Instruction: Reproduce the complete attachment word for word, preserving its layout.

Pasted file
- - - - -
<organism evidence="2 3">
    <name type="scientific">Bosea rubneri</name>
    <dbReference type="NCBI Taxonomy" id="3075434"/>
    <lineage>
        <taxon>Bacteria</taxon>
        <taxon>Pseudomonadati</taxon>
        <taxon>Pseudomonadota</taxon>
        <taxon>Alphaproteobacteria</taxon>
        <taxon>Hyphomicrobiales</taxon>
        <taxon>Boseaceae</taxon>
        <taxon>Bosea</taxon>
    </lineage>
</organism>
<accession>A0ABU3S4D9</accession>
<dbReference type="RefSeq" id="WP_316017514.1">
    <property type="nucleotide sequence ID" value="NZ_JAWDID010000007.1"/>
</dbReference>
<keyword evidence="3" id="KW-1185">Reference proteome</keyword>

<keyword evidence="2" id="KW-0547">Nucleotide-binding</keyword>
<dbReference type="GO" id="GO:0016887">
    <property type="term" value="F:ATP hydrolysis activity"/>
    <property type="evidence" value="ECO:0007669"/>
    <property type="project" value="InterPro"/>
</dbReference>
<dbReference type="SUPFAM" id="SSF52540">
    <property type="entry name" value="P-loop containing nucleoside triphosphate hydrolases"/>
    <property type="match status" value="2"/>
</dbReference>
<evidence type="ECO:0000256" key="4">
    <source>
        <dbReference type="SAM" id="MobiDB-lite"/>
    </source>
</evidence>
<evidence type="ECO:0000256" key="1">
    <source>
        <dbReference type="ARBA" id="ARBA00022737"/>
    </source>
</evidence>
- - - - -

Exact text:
<organism evidence="2 3">
    <name type="scientific">Bosea rubneri</name>
    <dbReference type="NCBI Taxonomy" id="3075434"/>
    <lineage>
        <taxon>Bacteria</taxon>
        <taxon>Pseudomonadati</taxon>
        <taxon>Pseudomonadota</taxon>
        <taxon>Alphaproteobacteria</taxon>
        <taxon>Hyphomicrobiales</taxon>
        <taxon>Boseaceae</taxon>
        <taxon>Bosea</taxon>
    </lineage>
</organism>
<accession>A0ABU3S4D9</accession>
<dbReference type="RefSeq" id="WP_316017514.1">
    <property type="nucleotide sequence ID" value="NZ_JAWDID010000007.1"/>
</dbReference>
<keyword evidence="3" id="KW-1185">Reference proteome</keyword>

<keyword evidence="2" id="KW-0547">Nucleotide-binding</keyword>
<dbReference type="GO" id="GO:0016887">
    <property type="term" value="F:ATP hydrolysis activity"/>
    <property type="evidence" value="ECO:0007669"/>
    <property type="project" value="InterPro"/>
</dbReference>
<dbReference type="SUPFAM" id="SSF52540">
    <property type="entry name" value="P-loop containing nucleoside triphosphate hydrolases"/>
    <property type="match status" value="2"/>
</dbReference>
<evidence type="ECO:0000256" key="4">
    <source>
        <dbReference type="SAM" id="MobiDB-lite"/>
    </source>
</evidence>
<evidence type="ECO:0000256" key="1">
    <source>
        <dbReference type="ARBA" id="ARBA00022737"/>
    </source>
</evidence>